Key Update, September 2018
Volume 15, Number 3
The National Mental Health Consumers’ Self-Help Clearinghouse is now affiliated with the Temple University Collaborative on Community Inclusion!
TO CONTACT THE CLEARINGHOUSE: SELFHELPCLEARINGHOUSE@GMAIL.COM
TO CONTACT SUSAN ROGERS: SUSAN.ROGERS.ADVOCACY@GMAIL.COM
TO CONTACT JOSEPH ROGERS: JROGERS08034@GMAIL.COM
Antidepressants May Cause Antibiotic Resistance, Researchers Say
“A key ingredient in common antidepressants such as Prozac”—fluoxetine—“could be causing antibiotic resistance, according to new University of Queensland [Australia] research,” Medical Xpress writes. The researchers had previously reported that “triclosan, a common ingredient in toothpaste and hand wash, can directly induce antibiotic resistance.” That discovery led to the fluoexetine study. While calling for further studies, the researchers said, “This discovery provides strong evidence that fluoxetine directly causes multi-antibiotic resistance via genetic mutation.” Medical Xpress noted that antimicrobial resistance is estimated to cause the deaths of approximately 700,000 people a year. “Unless global action is taken now,” the article continued, the numbers are predicted to rise to 10 million people by 2050. For more in Medical Xpress, click here.
Thanks, Elizabeth R. Stone
SARTAC Offers Free Self-Advocacy Toolkit, with Webinars on September 21
SARTAC (Self Advocacy Resource and Technical Assistance Center) has published a free self-advocacy toolkit “designed to make self-advocacy groups effective advocates for people with disabilities.” With the subtitle “More Power, More Control over Our Lives,” the illustrated 115-page resource is Self-Advocacy 101. SARTAC writes: “This is a toolkit where self-advocates can learn about how to start a self-advocacy group in their area or improve their current group. You will learn about the history of the self-advocacy movement, developing your value and purpose, setting goals, leadership skills, member roles, and choosing advisors.” To download the free toolkit, click here. On September 21, SARTAC will host a free hour-long webinar about the toolkit, twice: at 10 a.m. ET and again at 3 p.m. ET. To register for either of the free webinars, click here.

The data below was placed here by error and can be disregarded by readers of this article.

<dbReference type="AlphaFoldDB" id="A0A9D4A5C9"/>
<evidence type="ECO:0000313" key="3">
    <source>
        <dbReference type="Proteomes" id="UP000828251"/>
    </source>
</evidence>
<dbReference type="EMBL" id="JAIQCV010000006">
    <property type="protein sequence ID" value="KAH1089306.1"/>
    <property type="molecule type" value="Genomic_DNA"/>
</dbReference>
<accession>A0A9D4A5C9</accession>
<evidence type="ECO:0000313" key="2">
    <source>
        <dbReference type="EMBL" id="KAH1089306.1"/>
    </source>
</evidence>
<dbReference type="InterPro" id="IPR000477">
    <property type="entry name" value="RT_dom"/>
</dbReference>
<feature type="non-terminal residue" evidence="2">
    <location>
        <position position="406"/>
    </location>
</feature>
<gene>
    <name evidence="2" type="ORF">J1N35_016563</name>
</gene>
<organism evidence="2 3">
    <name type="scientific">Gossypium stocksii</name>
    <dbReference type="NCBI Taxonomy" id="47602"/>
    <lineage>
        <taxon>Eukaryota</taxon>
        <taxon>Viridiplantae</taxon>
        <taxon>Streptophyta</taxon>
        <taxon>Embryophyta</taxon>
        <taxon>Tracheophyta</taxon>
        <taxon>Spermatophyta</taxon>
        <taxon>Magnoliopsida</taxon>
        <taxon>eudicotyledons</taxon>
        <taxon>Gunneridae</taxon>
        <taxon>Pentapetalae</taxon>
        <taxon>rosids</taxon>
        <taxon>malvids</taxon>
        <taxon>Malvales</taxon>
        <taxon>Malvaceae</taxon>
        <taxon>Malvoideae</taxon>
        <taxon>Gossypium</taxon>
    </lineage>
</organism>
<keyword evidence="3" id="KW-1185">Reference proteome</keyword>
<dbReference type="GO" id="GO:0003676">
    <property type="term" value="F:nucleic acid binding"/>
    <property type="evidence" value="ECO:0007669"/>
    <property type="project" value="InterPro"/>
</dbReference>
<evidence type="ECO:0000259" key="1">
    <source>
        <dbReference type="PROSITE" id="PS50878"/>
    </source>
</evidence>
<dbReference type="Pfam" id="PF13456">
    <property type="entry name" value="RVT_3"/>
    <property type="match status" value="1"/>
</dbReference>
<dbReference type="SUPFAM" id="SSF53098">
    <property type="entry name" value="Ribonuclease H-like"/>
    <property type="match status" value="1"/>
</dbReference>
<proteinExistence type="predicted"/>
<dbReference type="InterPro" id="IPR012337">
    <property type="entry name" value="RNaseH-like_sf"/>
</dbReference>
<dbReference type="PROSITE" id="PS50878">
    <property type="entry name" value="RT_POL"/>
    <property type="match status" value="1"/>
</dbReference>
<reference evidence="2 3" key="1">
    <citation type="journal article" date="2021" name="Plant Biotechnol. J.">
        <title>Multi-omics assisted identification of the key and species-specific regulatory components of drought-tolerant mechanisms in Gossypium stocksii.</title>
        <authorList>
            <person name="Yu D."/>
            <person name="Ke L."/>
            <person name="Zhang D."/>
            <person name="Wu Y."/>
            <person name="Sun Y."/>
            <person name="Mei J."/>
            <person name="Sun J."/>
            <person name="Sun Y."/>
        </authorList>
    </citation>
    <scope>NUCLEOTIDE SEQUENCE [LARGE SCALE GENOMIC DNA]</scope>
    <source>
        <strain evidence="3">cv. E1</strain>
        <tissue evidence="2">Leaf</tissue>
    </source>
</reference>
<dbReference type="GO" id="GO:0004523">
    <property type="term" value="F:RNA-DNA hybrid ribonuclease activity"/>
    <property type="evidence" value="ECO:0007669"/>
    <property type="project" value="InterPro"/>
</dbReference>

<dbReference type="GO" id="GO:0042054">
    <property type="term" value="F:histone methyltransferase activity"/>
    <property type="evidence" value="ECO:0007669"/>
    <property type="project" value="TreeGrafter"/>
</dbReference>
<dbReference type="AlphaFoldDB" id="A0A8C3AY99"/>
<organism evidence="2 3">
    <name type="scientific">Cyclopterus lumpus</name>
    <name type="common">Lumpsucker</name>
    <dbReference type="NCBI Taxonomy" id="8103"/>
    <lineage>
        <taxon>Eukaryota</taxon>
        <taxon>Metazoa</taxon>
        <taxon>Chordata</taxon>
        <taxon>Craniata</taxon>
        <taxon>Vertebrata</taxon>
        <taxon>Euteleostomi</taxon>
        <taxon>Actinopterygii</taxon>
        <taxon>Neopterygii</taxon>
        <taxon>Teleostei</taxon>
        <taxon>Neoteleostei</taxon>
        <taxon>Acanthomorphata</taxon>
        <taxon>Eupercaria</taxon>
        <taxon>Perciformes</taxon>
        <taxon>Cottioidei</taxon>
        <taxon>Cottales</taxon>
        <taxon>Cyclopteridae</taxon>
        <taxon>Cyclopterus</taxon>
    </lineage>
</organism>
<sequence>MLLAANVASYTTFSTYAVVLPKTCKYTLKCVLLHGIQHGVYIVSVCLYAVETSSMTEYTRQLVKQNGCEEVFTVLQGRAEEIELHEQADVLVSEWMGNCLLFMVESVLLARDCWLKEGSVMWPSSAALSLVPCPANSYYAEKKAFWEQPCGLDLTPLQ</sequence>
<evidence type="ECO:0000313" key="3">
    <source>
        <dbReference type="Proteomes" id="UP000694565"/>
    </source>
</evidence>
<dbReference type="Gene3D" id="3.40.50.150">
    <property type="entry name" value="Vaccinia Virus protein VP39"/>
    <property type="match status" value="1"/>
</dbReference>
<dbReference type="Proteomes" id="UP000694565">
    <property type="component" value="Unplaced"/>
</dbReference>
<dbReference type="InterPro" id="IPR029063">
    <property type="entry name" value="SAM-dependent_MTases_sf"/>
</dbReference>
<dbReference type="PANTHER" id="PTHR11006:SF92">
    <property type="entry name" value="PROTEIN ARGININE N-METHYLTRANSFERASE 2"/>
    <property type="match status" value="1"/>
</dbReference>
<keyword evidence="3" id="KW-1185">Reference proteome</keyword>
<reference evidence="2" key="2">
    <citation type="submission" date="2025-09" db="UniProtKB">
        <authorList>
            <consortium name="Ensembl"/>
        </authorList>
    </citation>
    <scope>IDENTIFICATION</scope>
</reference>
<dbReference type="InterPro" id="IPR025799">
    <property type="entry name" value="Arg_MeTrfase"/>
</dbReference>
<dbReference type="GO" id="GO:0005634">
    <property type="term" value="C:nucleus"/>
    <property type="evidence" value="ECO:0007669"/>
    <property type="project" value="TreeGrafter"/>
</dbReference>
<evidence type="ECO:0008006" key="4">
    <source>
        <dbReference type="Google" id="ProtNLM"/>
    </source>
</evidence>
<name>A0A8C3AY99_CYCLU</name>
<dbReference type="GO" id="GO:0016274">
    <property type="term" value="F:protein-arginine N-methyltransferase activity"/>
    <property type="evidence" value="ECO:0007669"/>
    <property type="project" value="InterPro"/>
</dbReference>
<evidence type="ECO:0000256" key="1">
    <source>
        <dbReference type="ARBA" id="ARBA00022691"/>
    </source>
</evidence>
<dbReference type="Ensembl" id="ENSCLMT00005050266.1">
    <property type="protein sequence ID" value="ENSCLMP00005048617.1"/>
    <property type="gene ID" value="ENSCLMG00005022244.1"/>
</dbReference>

Inside Our Minds Wants Your Thoughts for Radical Mental Health Week (October 7-13)
“#HearOurVoices is a social media campaign that highlights perspectives and experiences that are not currently centered in community mental health conversations,” writes Inside Our Minds, whose mission is to “elevate the voices of people with lived experience of mental illness and madness.” In honor of Radical Mental Health Week (October 7-13, 2018), Inside Our Minds invites you to “tell us what’s missing from mental health awareness, from your perspective and personal experience.” For details and to submit your comments, click here.